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  • Today’s HT piece

    Today’s HT piece

    HT-Tech4U.jpg

    Today’s HT – Tech 4 U (Delhi Edition) has a piece, written by me, probing if blogging is for you, and if yes, how you could get started. You can also see the piece here: http://epaper.hindustantimes.com/default.aspx (See under HT 2)
    Off to Mumbai now, where I have a talk to deliver, but will try and put the text here tomorrow.
    UPDATED at 7.37 a.m. IST, 26 May 2007.
    Here’s the text as I submitted and is slightly longer than the print edition; the structure too is a bit different . The piece was originally titled You Blog? . If the piece reads different from my other blog post, please remember that it was written with ‘print’ in mind and for a larger, diverse reader group. Do share your inputs and feedback.
    Here we go:
    Even though this piece appears on the technology page, it has really less to do with technology and more with conversations, though enabled by today’s Internet technology.
    By now of course all of us know about blogs – that they are diaries on the web; that they are easy to write and manage; that thanks to thousands of free templates you will never need a designer (only partly correct ? ); that they are the Internet live and ticking; also that they are big and are seemingly here to stay.
    Truth also is that, even as a there is a new blog launched every second, majority of them end up dead, soon after launch.
    So we won’t delve upon how big the blogosphere is and all that stuff, instead, let’s try and figure out whether indeed YOU need to blog and if yes, how could you ensure that once you have set one up, it doesn’t end up, like perhaps a majority from among the 71 million + that are listed on Technorati.com (www.technorati.com) already are – dead!
    The answer to this can be really simple:

    1. What is it that you want to share with the world?
    2. Why do you want to share it? (Your specific need and what you want to achieve)

    The clearer you are about what you want to say and why you want to share it with the world, the higher are the chances of you lasting out on blogosphere. It might just help if you are an authority on the subject you were thinking of speaking about. I say ‘speak’ because the beauty of today’s Internet environment is that you can embed audio-video, visuals with just as much ease as you can write text – can you imagine editing an audio file on your desktop, just as you edit your Word document? It is as simple as that, as I too discovered not so long ago.
    So do blogs reward their writers?
    I have seen a consultant reach his target audience and establish thought leadership amongst potential customers, peers, media etc.; I have seen a young executive, relatively new in the hierarchy, gain mindshare within and outside the organization on account of her blogging and social media prowess; I have seen a young journalist showcase ability and jump levels of hierarchy on an Internet news daily; an entrepreneur use the company blog to engage with customers and showcase transparency and openness to customer feedback; a theatre artist gain prominence; activists attempting to change social behavior (and policy?); support groups reaching out in time of need; I could go on…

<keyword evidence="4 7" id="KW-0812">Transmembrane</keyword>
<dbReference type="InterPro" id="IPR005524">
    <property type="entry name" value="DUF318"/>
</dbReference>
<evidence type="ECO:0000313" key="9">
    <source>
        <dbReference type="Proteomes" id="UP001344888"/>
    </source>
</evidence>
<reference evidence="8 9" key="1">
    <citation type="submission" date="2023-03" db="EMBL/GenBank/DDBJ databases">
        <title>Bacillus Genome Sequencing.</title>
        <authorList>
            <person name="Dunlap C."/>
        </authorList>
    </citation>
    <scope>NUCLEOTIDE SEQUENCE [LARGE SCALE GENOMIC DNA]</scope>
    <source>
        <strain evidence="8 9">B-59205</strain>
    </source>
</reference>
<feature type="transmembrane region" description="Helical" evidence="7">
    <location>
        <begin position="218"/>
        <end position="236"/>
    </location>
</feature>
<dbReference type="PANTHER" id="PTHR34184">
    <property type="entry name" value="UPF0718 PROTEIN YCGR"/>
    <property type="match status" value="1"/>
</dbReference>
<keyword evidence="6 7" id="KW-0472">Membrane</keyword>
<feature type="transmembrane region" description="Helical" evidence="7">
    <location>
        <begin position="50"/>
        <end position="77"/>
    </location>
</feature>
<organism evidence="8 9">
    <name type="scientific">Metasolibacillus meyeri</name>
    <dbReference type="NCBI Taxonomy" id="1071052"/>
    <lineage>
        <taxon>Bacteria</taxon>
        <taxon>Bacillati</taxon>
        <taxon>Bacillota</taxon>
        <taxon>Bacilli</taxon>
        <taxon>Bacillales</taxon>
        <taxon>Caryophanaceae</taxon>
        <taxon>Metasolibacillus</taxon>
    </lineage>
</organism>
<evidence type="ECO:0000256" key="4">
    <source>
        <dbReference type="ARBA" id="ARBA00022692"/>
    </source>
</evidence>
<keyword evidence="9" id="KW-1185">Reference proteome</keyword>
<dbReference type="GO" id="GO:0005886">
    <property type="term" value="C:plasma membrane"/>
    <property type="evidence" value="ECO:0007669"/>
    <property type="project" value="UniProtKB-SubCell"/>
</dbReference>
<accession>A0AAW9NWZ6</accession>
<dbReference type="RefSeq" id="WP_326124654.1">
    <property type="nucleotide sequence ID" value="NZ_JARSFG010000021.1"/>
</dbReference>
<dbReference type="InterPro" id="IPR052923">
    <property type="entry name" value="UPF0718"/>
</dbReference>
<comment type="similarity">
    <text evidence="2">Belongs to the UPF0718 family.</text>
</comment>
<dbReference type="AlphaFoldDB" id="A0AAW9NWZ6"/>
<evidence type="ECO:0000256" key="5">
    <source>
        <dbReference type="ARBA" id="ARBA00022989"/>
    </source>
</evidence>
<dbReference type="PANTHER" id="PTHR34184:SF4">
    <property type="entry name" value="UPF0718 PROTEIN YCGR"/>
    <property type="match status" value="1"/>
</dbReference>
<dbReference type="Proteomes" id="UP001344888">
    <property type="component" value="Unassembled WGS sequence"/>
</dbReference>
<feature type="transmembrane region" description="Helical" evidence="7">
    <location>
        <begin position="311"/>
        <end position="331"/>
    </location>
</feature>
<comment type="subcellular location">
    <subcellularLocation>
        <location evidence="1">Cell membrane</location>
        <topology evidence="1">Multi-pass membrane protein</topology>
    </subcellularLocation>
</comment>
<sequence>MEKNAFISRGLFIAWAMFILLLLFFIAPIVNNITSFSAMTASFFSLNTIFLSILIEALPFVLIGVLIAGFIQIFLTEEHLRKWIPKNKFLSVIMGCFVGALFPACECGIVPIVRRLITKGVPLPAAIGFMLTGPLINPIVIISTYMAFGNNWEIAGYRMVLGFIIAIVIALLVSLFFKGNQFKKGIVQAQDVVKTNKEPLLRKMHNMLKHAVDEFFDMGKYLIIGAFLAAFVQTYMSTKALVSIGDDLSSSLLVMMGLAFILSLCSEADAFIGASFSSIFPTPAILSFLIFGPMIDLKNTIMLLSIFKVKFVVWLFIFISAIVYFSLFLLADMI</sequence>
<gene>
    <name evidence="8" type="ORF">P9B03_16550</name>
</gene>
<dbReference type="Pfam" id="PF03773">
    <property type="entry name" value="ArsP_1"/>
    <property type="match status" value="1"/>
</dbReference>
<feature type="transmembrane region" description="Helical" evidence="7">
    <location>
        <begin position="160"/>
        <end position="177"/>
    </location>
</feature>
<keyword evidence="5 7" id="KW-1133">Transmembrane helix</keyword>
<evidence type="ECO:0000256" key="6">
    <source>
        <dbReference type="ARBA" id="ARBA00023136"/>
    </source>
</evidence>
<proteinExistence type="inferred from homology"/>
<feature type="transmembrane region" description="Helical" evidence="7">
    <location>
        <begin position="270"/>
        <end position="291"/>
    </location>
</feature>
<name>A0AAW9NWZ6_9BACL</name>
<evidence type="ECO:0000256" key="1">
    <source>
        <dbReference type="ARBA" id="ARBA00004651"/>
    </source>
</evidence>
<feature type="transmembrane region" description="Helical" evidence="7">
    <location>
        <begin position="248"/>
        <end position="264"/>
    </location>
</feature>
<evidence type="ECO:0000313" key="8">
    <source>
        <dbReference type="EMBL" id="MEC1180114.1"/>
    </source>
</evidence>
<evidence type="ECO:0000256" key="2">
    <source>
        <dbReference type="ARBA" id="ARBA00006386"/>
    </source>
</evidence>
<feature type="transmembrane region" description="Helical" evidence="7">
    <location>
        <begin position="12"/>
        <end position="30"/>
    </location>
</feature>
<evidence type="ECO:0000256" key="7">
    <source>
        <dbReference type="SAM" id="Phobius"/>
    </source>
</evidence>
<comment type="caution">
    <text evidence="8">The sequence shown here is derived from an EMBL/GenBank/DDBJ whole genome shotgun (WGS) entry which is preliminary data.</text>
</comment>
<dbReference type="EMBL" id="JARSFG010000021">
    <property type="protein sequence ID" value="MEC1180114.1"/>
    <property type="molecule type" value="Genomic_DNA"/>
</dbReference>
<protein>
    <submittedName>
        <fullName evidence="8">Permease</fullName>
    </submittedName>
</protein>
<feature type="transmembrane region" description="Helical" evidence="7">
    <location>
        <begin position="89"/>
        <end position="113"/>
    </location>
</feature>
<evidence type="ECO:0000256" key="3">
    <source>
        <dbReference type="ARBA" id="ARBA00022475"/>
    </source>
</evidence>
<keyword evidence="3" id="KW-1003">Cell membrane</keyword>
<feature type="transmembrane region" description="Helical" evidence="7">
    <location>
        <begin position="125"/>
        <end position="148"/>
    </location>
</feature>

On the other hand blogs can die a premature, lonely death because the writer just didn’t start with any purpose in the first place, maybe had nothing to say or was just using the blog to vent out his angst. No one is interested in reading rants, gossip for very long – unless of course you were SRK or Big B/ Small B or had an equally exciting life (many do). Am sure you get the idea!
    So what’s clearly emerged is that ‘focus’ pays –more focused the content you publish on your blog, the more of your chosen target audience are likely to read you – both through direct readership and by finding you on search.
    So where should you begin?
    I would say if you are an individual – professional, executive (see that your company policy doesn’t forbid you from blogging), artist, photographer etc.; a small business; an NGO etc. – the decision to start, and move out, can be comparatively easier (do read the remainder of the piece still, even though the impact for you may not be as severe as in the case of a larger brand or a corporate). Just be sure that you are writing a blog to further an objective (even if it is a strong passion to share and speak out), and not otherwise, because it may not really succeed any other way. Blogs do take your time and effort.
    Also figure out if you naturally like conversations, are open to feedback (you will face criticism and even flames sometimes) and will have the time, and enthusiasm, to sustain when you do face blog fatigue or a writer’s block – you will be hit by these; it will happen! Be patient –readership can’t be bought and it takes time to build both content and readers.
    If however, you are a large corporate or a brand, the decision to start a blog can have far reaching consequences. For example, as a large corporate the announcement of a blog launch will typically be accompanied with an outreach plan – pre; launch; post launch – you are now exposed to a fairly large audience and need to be prepared for impact, which can be both positive or negative.
    Much more thought and planning may be needed to ascertain – what’s the specific need (can a blog address it)? Which stakeholders do you wish to reach? Are they typically users of Internet – indirect benefits through mainstream media coverage may reach your message to them, but are your primary target audience on the net themselves? What are the associated costs? What if tomorrow you can’t sustain the initiative? Who will write the blog – individual/ multiple users? How would you respond to competition attacks, if any, or to a crisis? What are the legal implications of what you write on your blog? Do you need a policy for your employees and business partners? How would you measure success? Gosh, who will go through so much trouble! Well, this is not trouble; this will help you avoid getting into trouble later.